ABSTRACT: Co-morbidities have typically been considered as prevalent cardiovascular risk factors and cardiovascular diseases rather than systematic measures of general co-morbidity burden in patients who underwent percutaneous coronary intervention (PCI). Charlson co-morbidity index (CCI) is a measure of co-morbidity burden providing a means of quantifying the prognostic impact of 22 co-morbid conditions on the basis of their number and prognostic impact. The study evaluated the impact of the CCI on cardiac mortality and major adverse cardiovascular events (MACE) after PCI through analysis of the Nobori-2 study. The prognostic impact of CCI was studied in 3,067 patients who underwent PCI in 4,479 lesions across 125 centers worldwide on 30-day and 1- and 5-year cardiac mortality and MACE. Data were adjusted for potential confounders using stepwise logistic regression; 2,280 of 3,067 patients (74.4%) had ≥1 co-morbid conditions. CCI (per unit increase) was independently associated with an increase in both cardiac death (odds ratio [OR] 1.47 95% confidence interval [CI] 1.20 to 1.80, p = 0.0002) and MACE (OR 1.29 95% CI 1.14 to 1.47, p ≤0.0011) at 30 days, with similar observations recorded at 1 and 5 years. CCI score ≥2 was independently associated with increased 30-day cardiac death (OR 4.25, 95% CI 1.24 to 14.56, p = 0.02) at 1 month, and this increased risk was also observed at 1 and 5 years. In conclusion, co-morbid burden, as measured using CCI, is an independent predictor of adverse outcomes in the short, medium, and long term. Co-morbidity should be considered in the decision-making process when counseling patients regarding the periprocedural risks associated with PCI, in conjunction with traditional risk factors.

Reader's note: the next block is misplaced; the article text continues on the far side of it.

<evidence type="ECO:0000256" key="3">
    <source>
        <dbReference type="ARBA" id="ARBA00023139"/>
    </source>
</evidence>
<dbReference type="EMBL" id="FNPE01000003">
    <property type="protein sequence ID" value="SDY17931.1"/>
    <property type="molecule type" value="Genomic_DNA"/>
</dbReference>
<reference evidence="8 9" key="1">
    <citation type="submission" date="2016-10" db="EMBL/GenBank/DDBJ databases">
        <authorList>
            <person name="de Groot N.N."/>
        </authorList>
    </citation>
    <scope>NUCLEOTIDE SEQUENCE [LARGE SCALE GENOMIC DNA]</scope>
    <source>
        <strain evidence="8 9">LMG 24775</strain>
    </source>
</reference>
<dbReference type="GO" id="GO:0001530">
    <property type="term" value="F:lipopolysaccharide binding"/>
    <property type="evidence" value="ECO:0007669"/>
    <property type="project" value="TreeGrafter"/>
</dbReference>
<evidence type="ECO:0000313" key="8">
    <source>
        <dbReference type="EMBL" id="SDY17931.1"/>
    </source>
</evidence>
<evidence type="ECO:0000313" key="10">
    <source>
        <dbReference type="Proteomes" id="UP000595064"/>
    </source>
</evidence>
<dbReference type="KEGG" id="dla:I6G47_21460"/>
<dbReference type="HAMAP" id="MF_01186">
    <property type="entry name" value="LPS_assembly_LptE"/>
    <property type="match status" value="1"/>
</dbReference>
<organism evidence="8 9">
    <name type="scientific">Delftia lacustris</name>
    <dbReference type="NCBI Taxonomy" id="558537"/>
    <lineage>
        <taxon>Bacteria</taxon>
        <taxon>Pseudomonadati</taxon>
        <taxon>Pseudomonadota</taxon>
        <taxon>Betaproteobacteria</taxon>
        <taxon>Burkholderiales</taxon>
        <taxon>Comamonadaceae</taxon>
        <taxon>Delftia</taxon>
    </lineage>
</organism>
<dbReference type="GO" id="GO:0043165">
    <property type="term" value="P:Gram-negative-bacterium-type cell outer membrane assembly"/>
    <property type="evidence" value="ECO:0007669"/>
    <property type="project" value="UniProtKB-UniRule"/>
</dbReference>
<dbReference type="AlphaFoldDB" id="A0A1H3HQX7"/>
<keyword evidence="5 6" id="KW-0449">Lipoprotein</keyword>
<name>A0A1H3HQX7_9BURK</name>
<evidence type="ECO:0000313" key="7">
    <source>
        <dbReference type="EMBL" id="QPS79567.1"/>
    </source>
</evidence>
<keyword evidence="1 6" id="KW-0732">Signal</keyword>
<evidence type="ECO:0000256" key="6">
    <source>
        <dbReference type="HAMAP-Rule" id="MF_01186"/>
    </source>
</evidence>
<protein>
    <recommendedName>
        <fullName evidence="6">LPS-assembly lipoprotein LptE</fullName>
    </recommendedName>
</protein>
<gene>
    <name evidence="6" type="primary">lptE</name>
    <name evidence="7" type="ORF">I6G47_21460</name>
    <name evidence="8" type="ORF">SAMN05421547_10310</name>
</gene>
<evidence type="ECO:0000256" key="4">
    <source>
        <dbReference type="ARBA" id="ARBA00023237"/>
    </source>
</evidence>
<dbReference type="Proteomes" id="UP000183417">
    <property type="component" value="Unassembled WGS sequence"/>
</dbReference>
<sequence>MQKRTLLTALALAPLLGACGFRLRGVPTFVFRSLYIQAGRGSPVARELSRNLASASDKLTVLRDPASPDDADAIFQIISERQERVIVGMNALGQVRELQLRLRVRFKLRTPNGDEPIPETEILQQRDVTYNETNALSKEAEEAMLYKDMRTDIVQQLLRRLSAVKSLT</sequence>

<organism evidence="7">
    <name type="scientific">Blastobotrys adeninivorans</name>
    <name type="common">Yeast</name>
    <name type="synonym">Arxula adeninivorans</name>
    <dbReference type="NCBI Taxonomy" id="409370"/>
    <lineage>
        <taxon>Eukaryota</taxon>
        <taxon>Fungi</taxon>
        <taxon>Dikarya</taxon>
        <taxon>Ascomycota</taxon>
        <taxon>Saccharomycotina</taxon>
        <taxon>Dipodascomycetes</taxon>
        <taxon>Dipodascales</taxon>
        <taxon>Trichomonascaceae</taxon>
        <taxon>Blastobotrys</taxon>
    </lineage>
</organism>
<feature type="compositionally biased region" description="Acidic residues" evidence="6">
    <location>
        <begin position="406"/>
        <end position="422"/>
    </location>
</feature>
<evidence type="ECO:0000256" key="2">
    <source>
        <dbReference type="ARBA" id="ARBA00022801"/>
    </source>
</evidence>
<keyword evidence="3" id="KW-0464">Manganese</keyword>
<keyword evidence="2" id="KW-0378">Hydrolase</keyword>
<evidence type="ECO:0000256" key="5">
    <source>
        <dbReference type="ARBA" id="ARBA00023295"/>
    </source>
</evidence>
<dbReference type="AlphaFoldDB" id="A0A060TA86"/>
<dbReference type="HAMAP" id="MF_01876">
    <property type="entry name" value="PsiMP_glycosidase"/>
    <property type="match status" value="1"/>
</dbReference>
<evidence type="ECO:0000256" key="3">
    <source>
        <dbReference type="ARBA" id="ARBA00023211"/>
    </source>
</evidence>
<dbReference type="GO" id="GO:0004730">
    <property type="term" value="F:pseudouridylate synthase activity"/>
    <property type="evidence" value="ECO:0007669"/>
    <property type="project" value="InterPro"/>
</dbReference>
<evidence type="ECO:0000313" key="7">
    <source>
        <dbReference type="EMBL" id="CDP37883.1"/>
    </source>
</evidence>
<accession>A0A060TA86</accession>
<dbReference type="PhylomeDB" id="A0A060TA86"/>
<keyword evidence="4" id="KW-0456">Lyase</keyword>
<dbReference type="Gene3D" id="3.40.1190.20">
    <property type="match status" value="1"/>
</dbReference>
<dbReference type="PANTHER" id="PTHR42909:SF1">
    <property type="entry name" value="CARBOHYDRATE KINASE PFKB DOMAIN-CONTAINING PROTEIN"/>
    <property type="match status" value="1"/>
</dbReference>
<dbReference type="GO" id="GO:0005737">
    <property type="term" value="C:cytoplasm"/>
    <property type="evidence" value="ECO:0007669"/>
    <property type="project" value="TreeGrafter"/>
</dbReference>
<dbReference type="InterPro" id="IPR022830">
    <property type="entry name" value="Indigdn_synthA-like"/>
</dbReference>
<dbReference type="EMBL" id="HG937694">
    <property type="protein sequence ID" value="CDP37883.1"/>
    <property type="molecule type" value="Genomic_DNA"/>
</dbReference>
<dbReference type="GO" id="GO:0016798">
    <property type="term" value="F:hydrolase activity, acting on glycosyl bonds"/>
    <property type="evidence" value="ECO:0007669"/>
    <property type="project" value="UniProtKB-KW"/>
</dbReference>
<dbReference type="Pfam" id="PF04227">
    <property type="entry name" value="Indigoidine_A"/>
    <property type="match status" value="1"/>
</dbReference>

13 Article Impact of age on the prognostic value of left ventricular function in relation to procedural outcomes following percutaneous coronary intervention: insights from the British Cardiovascular Intervention Society. 2015